In previous posts I talked about how I would introduce my kids to tabletop roleplaying during the summer. The shortage of rainy days did not affect my determination or the kids enthusiasm. As I mentioned earlier, the humidity and heat kept us inside on more occasions than expected! It has been a real success for all of us which means we are now playing on a regular basis. It’s a new experience for them and rediscovering DM’ing has been a real treat for me.
All ages roleplaying hobbies
The other day I came across a tweet that rang so true for me and made my day:
It’s Saturday in the summer holidays, I’ve loaded dice and snacks into my pack and I’m cycling over to my mates to play D&D all day.— Baz Stevens (@BazStevens) July 28, 2018
I am 50 years old. #dnd
It reminded me of my early days of pen and paper adventuring, biking over to my friends' to play. We would play in the evenings on sunny days, or much longer sessions on rainy days. 30 years later, as I rediscover the hobby, I still feel drawn in the same way, looking forward to the worlds we will discover and the stories we will share and create together! Even though video games were already around when I grew up, digital devices that have had a deep impact on our lifestyles and the way we interact with each other were not. So it is very refreshing to see how a hobby like pen and paper role playing is as cool and exciting as ever; for me as much as for new generations of players of all ages.
Long summer evenings still offer the best opportunities to play a good session of D&D or whatever your game of choice is right now. Even though I am working through most of the summer, the kids being able to stay up late allows us to play when the opportunity is best, rather than plan towards a set day. It’s more spontaneous and requires me to improvise often, which eventually improves the experience for everyone!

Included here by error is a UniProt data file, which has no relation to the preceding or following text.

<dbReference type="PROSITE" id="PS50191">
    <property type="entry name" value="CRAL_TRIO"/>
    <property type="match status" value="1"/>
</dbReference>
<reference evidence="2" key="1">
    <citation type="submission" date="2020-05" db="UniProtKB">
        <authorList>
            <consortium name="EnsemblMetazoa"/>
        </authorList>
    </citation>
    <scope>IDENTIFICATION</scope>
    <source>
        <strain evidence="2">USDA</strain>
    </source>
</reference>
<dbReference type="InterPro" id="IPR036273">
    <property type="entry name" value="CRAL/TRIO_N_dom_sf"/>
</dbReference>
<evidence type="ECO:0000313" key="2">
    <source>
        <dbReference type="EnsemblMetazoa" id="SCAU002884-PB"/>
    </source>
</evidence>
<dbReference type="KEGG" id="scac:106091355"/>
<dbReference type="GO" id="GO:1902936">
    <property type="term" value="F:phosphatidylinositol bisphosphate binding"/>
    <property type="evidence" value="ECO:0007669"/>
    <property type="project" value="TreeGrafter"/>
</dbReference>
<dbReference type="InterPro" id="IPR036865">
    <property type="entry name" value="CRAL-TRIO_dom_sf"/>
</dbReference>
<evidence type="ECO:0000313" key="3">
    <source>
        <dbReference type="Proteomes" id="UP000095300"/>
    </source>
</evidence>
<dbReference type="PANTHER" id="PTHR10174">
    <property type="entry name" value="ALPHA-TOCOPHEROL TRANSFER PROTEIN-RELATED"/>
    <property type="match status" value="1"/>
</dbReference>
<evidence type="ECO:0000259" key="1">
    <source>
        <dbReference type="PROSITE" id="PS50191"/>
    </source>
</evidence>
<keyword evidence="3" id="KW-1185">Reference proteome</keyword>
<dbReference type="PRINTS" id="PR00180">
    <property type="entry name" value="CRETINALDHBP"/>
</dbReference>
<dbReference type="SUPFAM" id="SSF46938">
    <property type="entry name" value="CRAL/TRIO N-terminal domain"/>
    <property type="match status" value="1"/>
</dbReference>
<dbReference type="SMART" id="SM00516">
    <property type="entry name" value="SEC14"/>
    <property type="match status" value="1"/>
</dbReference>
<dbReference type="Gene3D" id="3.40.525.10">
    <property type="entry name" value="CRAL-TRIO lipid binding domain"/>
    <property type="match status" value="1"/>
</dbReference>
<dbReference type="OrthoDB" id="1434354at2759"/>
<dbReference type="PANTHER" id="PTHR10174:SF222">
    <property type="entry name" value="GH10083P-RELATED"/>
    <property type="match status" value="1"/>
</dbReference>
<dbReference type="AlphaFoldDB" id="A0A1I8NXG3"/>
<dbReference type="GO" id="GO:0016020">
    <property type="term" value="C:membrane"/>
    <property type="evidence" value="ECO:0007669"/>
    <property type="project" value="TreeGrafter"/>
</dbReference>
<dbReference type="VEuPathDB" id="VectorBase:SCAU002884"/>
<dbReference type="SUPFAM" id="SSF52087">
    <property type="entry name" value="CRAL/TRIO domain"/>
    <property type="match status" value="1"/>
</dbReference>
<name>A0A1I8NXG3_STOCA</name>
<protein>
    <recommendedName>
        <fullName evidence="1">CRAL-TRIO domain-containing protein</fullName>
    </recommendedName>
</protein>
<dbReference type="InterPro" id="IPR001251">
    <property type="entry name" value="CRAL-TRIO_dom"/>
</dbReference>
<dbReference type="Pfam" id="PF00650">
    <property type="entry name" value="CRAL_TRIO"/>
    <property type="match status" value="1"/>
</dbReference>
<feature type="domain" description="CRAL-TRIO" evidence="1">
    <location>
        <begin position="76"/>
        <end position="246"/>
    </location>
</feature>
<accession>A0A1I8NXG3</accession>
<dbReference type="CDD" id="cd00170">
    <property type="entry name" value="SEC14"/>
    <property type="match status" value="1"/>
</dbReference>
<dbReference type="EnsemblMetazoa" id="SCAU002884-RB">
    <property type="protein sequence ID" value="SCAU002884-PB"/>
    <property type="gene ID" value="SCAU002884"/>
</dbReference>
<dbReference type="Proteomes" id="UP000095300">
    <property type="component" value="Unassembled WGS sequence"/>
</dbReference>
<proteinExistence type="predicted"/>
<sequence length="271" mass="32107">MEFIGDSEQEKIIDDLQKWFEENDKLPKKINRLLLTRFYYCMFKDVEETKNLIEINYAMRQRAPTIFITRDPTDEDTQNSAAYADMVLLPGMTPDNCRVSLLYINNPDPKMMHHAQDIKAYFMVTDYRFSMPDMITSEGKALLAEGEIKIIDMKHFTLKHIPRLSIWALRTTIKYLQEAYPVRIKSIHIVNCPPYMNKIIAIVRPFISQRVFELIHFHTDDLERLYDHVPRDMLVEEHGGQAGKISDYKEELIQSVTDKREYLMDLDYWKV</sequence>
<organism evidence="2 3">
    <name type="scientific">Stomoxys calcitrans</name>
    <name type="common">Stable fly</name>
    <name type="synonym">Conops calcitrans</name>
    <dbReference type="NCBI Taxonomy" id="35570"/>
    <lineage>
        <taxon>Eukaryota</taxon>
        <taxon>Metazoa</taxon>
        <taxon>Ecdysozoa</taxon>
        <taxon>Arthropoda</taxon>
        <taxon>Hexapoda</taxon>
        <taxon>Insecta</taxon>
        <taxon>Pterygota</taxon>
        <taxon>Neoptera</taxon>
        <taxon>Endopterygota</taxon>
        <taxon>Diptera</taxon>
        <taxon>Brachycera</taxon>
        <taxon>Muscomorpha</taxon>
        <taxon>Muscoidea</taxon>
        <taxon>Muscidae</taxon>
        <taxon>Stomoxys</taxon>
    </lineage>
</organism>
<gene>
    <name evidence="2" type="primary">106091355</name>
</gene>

Twilight of the Bronze Dragon
Centuries ago, a coat of arms was a simple way of representing one’s family. Since most folk could not read, these symbols were designed to be easily remembered. The crests of old can be compared to today’s company logos, some of them standing the tests of time in equal measure.
At The Voyager’s Workshop, I also make logos for gaming groups. Hence, what better group to create one for than my own. It consists of a bronze dragon holding a glowing polyhedral gem (a d20). The full colour version has been used to create t-shirts for the players and I created a streamlined icon of the dragon that was embroidered on a polo shirt for the DM. The next step will be to carve a very special type of box built around the design to create a functional, one of a kind, artifact in the trademark style of my other woodcarvings.
If you are interested in having such a logo made, as well as derivative apparel and artifacts for yourself or your gaming group, please browse the Custom Art Adventures section of The Voyager’s Workshop and get in touch with me. Together, we’ll find the best way to help you celebrate the stories you live, tell and are a part of.
As I write this, the holidays are slowly coming to an end. Whichever way you spend yours, I hope it was good and filled with great gaming moments, spent with family and/or friends, outdoors and indoors!
Until next time, be well and remember: why you play is more important than what you play!